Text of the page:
There is a stark difference between consumer engagement and increased marketing investments across multiple channels that are connected.
Changes in consumer behavior and advancements in technology continue to drive marketers to omnichannel strategies. This is not new, but recent data from Catalyst, and Xaxis, GroupM and WPP companies, suggests that omnichannel strategies provide more opportunities for marketers.
“The industry still isn’t as close to the consumer-driven advertising model as we should be,” said Kerry Curran, executive director, GroupM. “The external and internal barriers and challenges continue. We need to get to the point of being able to optimize to business-level KPIs and omni-level adoption.”
Omnichannel are multiple channels that connect vs multichannels that standalone.
Curran had hoped to see from the data that the barriers were resolved, but they were not. The adoption rate has not kept up with demand, and it is also not as age-driven as once thought to be. Many studies suggest younger adults are more open to a variety of channels. As it turns out, the behavior of those who grew up with the internet are not that different from those who did not.
It’s not about spreading budgets thin to reach these consumers, but doing so across more channels in a variety of ways.
For example, there is a difference between how marketers invest in search and how many people are online.
The percentage of customers using search at least weekly -- at 91% -- is double the percentage of marketers who are increasing spend -- at 46%. The study also suggests that 67% of marketers think their search spend is about right.
Budgets are not always aligned with the potential of the channel. “Brands have not recognized the potential of investments in search beyond direct response, despite consumers still using search for everything,” Curran said.
There is also a noticeable under-investment for in-game advertising, although 40% of respondents in the 35-54 age group say they increased the time they spend on gaming platforms.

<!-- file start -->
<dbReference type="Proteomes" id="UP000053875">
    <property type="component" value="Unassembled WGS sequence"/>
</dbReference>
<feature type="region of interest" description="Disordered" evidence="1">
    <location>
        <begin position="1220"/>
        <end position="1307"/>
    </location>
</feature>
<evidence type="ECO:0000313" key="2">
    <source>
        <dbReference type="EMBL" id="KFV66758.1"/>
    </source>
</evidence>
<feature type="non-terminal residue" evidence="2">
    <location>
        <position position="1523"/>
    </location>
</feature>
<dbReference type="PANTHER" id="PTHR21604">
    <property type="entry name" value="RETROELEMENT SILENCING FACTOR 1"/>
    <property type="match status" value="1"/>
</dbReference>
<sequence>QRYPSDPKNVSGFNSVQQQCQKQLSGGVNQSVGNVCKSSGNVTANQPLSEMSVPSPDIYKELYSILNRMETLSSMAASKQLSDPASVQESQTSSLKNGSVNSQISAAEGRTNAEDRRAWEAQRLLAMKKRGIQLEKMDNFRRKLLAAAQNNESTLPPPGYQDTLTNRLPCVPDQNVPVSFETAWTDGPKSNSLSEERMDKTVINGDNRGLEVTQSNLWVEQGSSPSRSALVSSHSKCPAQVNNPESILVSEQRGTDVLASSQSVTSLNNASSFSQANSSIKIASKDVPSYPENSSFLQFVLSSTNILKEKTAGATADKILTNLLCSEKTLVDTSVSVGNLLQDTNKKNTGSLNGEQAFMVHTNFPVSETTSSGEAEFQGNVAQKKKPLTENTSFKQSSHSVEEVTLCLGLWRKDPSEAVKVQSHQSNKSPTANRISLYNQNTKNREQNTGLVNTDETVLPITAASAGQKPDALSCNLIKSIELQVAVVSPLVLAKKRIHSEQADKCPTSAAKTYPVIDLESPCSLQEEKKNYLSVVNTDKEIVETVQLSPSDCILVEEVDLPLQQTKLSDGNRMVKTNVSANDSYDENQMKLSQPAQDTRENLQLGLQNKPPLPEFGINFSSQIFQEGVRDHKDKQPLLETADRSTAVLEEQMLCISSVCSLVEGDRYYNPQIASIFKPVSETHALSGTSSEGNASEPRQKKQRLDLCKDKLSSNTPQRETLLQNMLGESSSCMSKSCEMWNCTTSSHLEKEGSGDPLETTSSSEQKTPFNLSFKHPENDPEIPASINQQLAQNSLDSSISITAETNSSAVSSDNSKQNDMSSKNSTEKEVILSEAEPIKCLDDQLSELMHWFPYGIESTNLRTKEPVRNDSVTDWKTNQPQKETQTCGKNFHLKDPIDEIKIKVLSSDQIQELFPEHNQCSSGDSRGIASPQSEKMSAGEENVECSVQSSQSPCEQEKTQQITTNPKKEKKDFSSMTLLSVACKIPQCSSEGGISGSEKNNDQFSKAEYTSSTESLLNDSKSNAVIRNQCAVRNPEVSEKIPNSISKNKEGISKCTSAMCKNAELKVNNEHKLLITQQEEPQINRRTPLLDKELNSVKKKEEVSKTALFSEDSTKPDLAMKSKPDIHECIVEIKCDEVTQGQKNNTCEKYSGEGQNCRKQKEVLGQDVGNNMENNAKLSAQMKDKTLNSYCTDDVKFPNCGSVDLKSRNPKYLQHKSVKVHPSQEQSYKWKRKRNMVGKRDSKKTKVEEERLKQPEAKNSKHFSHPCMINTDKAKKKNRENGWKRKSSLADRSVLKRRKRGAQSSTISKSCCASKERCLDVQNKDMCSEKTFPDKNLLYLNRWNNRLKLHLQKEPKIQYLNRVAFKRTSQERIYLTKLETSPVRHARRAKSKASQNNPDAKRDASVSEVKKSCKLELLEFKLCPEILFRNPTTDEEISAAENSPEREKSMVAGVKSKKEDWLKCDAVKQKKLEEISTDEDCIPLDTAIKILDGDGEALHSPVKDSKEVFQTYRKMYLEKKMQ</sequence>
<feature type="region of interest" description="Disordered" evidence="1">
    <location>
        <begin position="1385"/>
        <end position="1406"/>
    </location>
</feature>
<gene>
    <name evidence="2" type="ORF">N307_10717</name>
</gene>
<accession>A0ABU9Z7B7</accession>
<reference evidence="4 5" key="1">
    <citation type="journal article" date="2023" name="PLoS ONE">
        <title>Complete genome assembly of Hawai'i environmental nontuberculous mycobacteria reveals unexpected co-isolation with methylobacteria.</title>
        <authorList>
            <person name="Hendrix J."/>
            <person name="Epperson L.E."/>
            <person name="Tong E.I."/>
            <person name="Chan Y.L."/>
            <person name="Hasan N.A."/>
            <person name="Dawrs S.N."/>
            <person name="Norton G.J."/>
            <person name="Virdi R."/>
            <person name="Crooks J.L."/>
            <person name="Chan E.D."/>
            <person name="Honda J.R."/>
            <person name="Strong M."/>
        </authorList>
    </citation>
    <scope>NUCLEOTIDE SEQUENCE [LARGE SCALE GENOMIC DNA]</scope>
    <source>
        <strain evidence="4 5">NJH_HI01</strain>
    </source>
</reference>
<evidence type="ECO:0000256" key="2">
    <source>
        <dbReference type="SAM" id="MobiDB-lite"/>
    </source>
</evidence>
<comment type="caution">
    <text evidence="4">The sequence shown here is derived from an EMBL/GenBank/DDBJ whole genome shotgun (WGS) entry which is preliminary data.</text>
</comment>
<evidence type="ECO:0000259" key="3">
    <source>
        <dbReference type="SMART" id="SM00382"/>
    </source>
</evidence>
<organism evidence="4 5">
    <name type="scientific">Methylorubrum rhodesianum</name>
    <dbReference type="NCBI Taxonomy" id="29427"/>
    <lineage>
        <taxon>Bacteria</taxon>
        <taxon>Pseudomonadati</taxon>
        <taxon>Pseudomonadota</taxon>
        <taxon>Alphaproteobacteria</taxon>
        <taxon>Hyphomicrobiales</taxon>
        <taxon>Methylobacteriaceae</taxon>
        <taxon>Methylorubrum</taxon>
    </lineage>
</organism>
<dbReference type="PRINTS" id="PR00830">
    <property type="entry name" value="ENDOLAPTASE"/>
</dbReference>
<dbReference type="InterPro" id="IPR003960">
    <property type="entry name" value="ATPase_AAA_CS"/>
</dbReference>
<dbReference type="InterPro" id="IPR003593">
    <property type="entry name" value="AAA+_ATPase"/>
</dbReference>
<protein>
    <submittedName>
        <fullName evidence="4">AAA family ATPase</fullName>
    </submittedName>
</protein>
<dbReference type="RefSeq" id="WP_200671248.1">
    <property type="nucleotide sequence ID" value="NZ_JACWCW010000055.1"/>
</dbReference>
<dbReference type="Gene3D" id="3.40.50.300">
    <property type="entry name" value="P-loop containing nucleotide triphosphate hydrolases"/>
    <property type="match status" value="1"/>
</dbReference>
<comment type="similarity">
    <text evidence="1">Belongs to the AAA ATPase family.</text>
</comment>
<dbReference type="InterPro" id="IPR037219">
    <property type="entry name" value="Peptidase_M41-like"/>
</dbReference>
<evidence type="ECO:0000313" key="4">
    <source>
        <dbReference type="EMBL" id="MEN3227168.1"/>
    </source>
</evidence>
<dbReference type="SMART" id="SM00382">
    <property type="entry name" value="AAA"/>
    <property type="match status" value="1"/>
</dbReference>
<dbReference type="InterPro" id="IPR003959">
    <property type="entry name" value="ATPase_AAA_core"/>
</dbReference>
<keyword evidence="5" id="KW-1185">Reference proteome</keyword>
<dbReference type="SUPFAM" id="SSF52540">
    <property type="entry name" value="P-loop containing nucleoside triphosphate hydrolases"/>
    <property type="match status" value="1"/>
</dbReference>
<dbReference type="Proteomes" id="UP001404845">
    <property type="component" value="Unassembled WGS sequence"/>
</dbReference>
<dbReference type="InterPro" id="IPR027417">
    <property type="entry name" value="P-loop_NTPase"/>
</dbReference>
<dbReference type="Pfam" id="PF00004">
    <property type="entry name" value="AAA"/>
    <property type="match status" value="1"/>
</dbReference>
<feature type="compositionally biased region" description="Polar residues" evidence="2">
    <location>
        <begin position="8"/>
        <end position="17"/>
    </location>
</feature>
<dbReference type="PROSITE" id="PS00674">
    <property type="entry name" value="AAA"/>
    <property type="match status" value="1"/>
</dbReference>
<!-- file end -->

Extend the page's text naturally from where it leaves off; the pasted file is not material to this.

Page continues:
The data also suggests that 51% of consumers increased their engagement with digital out-of-home (DOOH) advertising, but only 34% of marketers increased their investment across the channel.
Despite the need to integrate channels, marketers face numerous barriers. The major barriers to channel integration are siloed organizational structures, disconnected technology, lack of data-science skills, and challenges around attribution.
The research found that siloed organizational structures at 40%, disconnected technology at 40%, challenges around attribution at 38%, and lack of data-science skills at 38% remain the major barriers.
Challenges around siloed agencies -- at 31% -- and reduced tracking due to privacy concerns -- at 27% -- are more likely to be seen as minor barriers.
Some 82% of marketers agree that their campaigns for search, social and programmatic are integrated.
Respondents also identified programmatic as a valuable tool driving marketing investments.
More than half of respondents said they have shifted budgets to programmatic tools such as audio advertising, in-game advertising and traditional out-of-home (OOH) advertising.